By Cindy Schroeder
The Cincinnati Enquirer
COVINGTON - In life, math teacher Tara Greene was a bright, outgoing woman who was a supportive friend and instructor to her students at Holmes Junior High School.
Since her brutal death May 4, the 28-year-old Lakeside Park mother has come to symbolize Northern Kentucky victims of domestic violence.
On Wednesday, Tara's parents, Karen and Bob Barrett, spoke publicly about their daughter's situation for the first time, in hopes of helping another family avoid their pain.
The Florence couple served as the keynote speakers for Northern Kentucky's ninth annual Day of Peace observance in Covington's MainStrasse Village. Observed as part of National Domestic Violence Awareness Month, the 90-minute ceremony remembered victims of domestic violence.
Through poetry, brief remarks and music by the Holmes Senior High Band, Tara's students paid tribute to their beloved teacher.
"On May 4 of this year, exactly one month before Tara's 29th birthday, she was taken from us in a selfish, senseless act of demonic domestic violence,'' Tara's mother said. "There is no word that has been written or spoken that can describe the pain and the agony that our once very happy, once very ordinary, once very middle-class family has gone through since that time.''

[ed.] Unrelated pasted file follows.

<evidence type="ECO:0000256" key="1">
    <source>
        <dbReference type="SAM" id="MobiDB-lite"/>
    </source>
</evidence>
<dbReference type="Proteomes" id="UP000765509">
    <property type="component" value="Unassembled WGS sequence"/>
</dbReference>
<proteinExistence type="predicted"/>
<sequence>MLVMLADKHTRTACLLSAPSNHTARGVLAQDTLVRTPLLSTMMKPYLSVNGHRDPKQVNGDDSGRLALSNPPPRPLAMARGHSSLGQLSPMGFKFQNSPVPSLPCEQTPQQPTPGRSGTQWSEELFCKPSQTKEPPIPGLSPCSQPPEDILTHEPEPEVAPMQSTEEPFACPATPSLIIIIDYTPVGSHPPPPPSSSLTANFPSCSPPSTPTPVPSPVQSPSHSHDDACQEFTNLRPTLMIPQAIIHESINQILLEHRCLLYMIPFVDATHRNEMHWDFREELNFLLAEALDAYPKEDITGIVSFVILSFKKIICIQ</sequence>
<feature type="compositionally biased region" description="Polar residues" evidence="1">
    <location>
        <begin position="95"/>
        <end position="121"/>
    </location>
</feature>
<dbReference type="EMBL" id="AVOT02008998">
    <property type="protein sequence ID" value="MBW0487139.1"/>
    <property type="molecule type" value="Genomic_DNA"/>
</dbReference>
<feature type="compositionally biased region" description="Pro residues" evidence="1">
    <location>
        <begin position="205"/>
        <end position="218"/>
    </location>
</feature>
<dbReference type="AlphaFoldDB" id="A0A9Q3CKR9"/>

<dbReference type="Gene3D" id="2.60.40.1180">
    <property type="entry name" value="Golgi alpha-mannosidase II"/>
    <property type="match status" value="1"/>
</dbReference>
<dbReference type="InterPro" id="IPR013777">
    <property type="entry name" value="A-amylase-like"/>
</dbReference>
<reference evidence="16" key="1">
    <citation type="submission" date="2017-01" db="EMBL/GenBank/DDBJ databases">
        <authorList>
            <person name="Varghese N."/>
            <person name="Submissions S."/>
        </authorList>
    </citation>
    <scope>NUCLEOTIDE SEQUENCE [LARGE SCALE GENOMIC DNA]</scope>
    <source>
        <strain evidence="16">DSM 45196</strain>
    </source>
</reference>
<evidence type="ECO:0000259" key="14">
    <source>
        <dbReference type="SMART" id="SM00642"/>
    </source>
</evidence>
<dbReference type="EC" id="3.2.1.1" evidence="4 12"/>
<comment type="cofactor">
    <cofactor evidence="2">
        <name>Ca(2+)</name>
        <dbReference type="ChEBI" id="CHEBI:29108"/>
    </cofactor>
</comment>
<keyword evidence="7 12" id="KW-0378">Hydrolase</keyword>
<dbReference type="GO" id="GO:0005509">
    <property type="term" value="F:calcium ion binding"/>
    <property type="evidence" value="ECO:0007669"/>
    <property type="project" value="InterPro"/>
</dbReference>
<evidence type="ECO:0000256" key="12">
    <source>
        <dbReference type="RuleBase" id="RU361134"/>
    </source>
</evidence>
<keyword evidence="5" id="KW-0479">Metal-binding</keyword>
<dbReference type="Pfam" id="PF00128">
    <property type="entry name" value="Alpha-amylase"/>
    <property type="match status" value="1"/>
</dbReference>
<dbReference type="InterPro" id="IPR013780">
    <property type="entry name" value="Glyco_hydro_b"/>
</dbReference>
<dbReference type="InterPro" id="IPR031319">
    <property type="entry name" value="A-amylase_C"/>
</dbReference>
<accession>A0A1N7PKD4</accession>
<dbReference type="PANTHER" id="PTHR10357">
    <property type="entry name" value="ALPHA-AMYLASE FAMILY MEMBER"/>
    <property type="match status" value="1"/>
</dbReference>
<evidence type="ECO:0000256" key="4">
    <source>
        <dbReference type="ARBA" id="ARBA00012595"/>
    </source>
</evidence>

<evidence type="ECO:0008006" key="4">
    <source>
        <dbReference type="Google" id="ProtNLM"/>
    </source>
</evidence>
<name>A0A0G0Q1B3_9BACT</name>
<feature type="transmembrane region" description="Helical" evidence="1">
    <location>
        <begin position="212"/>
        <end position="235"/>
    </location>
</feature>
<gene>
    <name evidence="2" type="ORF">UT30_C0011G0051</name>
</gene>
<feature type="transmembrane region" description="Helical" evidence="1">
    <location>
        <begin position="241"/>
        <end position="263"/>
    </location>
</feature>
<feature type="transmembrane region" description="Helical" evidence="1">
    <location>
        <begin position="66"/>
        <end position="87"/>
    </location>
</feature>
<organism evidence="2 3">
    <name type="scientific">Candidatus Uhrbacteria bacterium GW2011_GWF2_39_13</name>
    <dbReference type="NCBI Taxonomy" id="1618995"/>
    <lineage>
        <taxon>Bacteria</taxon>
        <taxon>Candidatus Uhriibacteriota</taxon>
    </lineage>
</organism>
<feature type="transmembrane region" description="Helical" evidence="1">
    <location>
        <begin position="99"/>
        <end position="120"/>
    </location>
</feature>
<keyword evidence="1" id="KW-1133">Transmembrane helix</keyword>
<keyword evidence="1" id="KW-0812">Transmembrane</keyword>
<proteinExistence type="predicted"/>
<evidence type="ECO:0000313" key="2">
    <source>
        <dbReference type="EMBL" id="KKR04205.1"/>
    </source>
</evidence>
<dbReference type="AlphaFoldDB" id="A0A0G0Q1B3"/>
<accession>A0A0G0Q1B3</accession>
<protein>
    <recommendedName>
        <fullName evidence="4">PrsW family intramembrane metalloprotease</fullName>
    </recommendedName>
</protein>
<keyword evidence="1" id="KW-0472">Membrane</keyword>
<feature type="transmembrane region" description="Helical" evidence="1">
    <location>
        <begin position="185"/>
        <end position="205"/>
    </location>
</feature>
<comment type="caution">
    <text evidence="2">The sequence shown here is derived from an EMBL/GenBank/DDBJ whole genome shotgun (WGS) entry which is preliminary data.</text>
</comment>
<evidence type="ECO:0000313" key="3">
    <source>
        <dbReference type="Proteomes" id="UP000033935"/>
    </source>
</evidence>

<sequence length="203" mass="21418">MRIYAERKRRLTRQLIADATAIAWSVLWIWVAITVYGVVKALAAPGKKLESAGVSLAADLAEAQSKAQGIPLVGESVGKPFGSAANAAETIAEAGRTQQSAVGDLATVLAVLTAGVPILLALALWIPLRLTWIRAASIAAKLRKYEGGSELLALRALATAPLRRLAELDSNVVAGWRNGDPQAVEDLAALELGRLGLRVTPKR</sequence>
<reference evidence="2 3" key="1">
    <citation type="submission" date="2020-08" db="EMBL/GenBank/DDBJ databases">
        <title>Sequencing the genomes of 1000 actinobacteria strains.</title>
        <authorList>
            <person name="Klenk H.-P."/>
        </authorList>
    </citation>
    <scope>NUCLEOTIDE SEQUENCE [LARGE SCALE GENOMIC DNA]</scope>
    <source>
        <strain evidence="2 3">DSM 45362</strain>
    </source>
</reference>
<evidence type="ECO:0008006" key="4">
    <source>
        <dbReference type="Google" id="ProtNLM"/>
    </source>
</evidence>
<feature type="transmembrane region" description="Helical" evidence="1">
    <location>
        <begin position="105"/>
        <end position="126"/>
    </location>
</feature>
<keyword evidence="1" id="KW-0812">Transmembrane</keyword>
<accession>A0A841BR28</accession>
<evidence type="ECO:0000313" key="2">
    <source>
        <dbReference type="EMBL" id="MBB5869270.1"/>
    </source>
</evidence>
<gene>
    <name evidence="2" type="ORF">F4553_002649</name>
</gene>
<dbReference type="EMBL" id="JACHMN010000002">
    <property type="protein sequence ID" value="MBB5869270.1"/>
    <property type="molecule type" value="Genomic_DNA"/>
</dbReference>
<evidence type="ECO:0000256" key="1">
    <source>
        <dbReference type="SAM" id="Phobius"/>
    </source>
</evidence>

Instead of planning for their retirement years, the Barretts are grieving the loss of their daughter and raising their 7-year-old grandson, ChiAn.
Court records say Dennis R. Greene Sr. told police he slashed his wife's throat because she had let their young son go outside unsupervised. Greene faces a Nov. 12 murder trial in his wife's death. If convicted on the murder charge, he faces a maximum sentence of life.
"Domestic violence takes place in homes in all neighborhoods and involves people from different walks of life,'' Mrs. Barrett said. She urged families to teach their children about date rape and abuse by partners, just as they teach them about illegal drug use and child abuse.
Victims advocate Debbie Culberson of Blanchester also recounted her daughter Carrie's year-long battle with an abusive boyfriend before she disappeared in August 1996, never to be seen again. Her boyfriend, Vincent Doan, later was convicted of her murder.
Speakers urged the public to report suspected abuse and to support victims in their attempts to break the cycle of violence.
"I'm sure that the last thought that went through Tara's head was, 'I can't believe you're really doing this to me,''' Mrs. Barrett said.
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